Students take salmon campaign statewide
July 2012 - From Pocatello to Coeur d’Alene, Boise to Redfish Lake, two College of Idaho students are crossing the state this summer to introduce Idahoans to Lonesome Larry – dubbed the most interesting fish in the world.
Lonesome Larry’s story is both heroic and tragic said Annie Morrison, a senior environmental studies major who is leading the Idaho Rivers United-sponsored education campaign with classmate Joe Pickett, a senior mathematics and physical sciences major.
Twenty years ago, Lonesome Larry was the only sockeye salmon who survived 16 dam crossings and returned to spawn in Redfish Lake. Lonesome Larry’s story highlighted the decline of Idaho’s native salmon, so bountiful that early settlers named the lake for the fish that turned its surface red.
“For his 20-year anniversary, IRU is sending Joe and me all around the state to talk to people about the issues affecting wild salmon and about why wild salmon are important,” Morrison said. “Salmon are still very, very endangered. When something is a problem for so long, people tend to forget about it, so the idea is to keep it fresh and keep people caring.”
As part of the campaign, Morrison dresses up as Lonesome Larry in a giant sockeye salmon suit as they talk to Idahoans at some of the state’s most famous landmarks and popular festivals. Their adventures – while perhaps not as harrowing as Lonesome Larry’s journey to and from the Pacific Ocean – are being documented on Lonesome Larry’s official blog at http://lonesomelarry.org/index.php/larry-in-action.
Since late May, the pair have taken Lonesome Larry on a visit to the Idaho Potato Museum in Blackfoot, walked in Hailey’s Fourth of July Parade, played beach volleyball at Payette Lake and met anglers fishing for Chinook salmon on the Little Salmon River near Riggins.
One of Morrison’s favorite stops so far has been the Weiser Fiddle Festival.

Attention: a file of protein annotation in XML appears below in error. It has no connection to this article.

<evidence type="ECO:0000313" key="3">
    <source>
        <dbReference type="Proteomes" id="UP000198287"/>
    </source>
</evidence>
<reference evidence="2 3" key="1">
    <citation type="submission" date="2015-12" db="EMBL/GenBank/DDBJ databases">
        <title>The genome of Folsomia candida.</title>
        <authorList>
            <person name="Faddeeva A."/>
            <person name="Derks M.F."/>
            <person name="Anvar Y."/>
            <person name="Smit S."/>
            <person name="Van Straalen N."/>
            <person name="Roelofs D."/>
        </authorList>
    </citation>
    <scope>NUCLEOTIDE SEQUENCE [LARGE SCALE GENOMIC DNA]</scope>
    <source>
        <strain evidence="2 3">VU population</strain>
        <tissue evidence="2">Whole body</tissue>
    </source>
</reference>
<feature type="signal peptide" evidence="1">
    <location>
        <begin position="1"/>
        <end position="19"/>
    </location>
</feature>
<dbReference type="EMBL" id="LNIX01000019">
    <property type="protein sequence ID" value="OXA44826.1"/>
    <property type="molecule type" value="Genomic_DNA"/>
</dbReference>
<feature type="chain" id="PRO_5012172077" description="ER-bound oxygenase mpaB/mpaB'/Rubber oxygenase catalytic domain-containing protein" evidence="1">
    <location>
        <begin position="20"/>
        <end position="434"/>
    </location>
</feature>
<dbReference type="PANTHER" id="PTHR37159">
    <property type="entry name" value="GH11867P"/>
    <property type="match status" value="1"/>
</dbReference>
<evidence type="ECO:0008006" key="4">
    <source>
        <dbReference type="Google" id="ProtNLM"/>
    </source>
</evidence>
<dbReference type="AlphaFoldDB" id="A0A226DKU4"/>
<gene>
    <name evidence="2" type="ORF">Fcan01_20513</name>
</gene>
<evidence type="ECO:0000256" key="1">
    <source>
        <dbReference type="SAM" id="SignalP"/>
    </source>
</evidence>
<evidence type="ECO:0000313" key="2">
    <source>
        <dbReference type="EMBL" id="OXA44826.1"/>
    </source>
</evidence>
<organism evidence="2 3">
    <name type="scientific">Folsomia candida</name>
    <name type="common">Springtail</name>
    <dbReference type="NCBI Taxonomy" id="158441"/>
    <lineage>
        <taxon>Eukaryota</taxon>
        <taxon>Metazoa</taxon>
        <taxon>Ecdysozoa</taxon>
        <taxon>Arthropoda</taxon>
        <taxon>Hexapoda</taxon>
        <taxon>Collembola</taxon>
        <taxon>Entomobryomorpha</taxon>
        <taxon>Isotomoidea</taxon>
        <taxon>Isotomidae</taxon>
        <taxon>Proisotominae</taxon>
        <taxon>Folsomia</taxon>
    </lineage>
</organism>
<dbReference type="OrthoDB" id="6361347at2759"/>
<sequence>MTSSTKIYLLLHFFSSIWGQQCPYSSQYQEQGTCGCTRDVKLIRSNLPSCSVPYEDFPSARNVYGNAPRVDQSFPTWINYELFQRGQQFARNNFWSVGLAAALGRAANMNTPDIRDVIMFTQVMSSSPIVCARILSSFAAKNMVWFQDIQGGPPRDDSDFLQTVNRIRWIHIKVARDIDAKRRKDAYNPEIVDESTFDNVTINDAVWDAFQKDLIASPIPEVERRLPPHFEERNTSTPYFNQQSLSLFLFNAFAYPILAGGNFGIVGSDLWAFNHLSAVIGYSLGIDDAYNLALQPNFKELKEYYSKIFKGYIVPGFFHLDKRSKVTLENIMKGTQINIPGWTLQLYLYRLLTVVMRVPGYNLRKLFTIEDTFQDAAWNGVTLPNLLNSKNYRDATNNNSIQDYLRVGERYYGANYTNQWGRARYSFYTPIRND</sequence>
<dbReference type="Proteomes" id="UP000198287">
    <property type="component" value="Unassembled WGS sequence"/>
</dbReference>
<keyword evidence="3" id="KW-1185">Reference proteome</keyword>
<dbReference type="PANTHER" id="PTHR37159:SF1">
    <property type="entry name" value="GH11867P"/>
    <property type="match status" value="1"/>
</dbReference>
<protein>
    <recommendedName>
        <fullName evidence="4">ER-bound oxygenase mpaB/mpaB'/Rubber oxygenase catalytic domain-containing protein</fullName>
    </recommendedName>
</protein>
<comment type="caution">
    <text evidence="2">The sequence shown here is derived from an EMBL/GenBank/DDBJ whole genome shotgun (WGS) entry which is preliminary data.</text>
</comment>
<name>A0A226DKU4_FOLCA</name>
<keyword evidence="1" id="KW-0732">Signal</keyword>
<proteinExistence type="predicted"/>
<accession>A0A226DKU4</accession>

“I rode on a mechanical bull in the salmon outfit and got a picture taken with some of the fiddlers who Joe actually knew,” Morrison said.
Pickett, who takes photos and talks to people about issues affecting salmon during Lonesome Larry’s appearances, grew up in a ranching family in Midvale. During his youth, Pickett remembers his grandfather talking about how salmon used to come up the river near their home before any dams were built. When Pickett came to the C of I, he took an Idaho natural history course and learned more about the decline of the state’s native salmon population.
“The more I learned, the more I realized how important salmon are to Idaho,” Pickett said. “I think that my background growing up on a ranch helps me talk to people on both sides of the issue, because some of these dams are used for irrigation.”
Bill Sedivy, executive director of Idaho Rivers United, said Morrison and Pickett are playing a key role in the organization’s two-year Wild Salmon Legacy campaign.
“Annie and Joe have become really conversant in the history of salmon in Idaho and why they are so important to our state’s ecology and economy,” Sedivy said. “They’re running the Lonesome Larry campaign with tremendous energy and a lot of passion. We’re really thrilled with how they are reaching out and connecting with people across the state so that we educate the next generation of salmon advocates.”
Morrison and Pickett join a long list of C of I students who have worked with Idaho Rivers United in recent years, Sedivy said, including a recent graduate who is doing an internship supporting the organization’s Boise River education campaign.
“College of Idaho students come to us ready to work,” Sedivy said. “They’re incredibly well-rounded individuals, they’re well read and up on current events, and to a person they are all excellent communicators.”
Morrison and Pickett will continue introducing Lonesome Larry to Idahoans through the end of August, culminating with the Sawtooth Salmon Festival on Aug. 25 in Stanley. More information about the festival is available at www.sawtoothsalmonfestival.com.
For Morrison, getting more people interested in preserving one of Idaho’s natural treasures has been truly rewarding, and the experience has increased her ability to approach and connect with people.
"It takes some guts to put on the suit that first time, but I really enjoy it,” she said. “I love talking to people about protecting our environment and you have an excuse to talk with everyone when you’re wearing a fish suit.”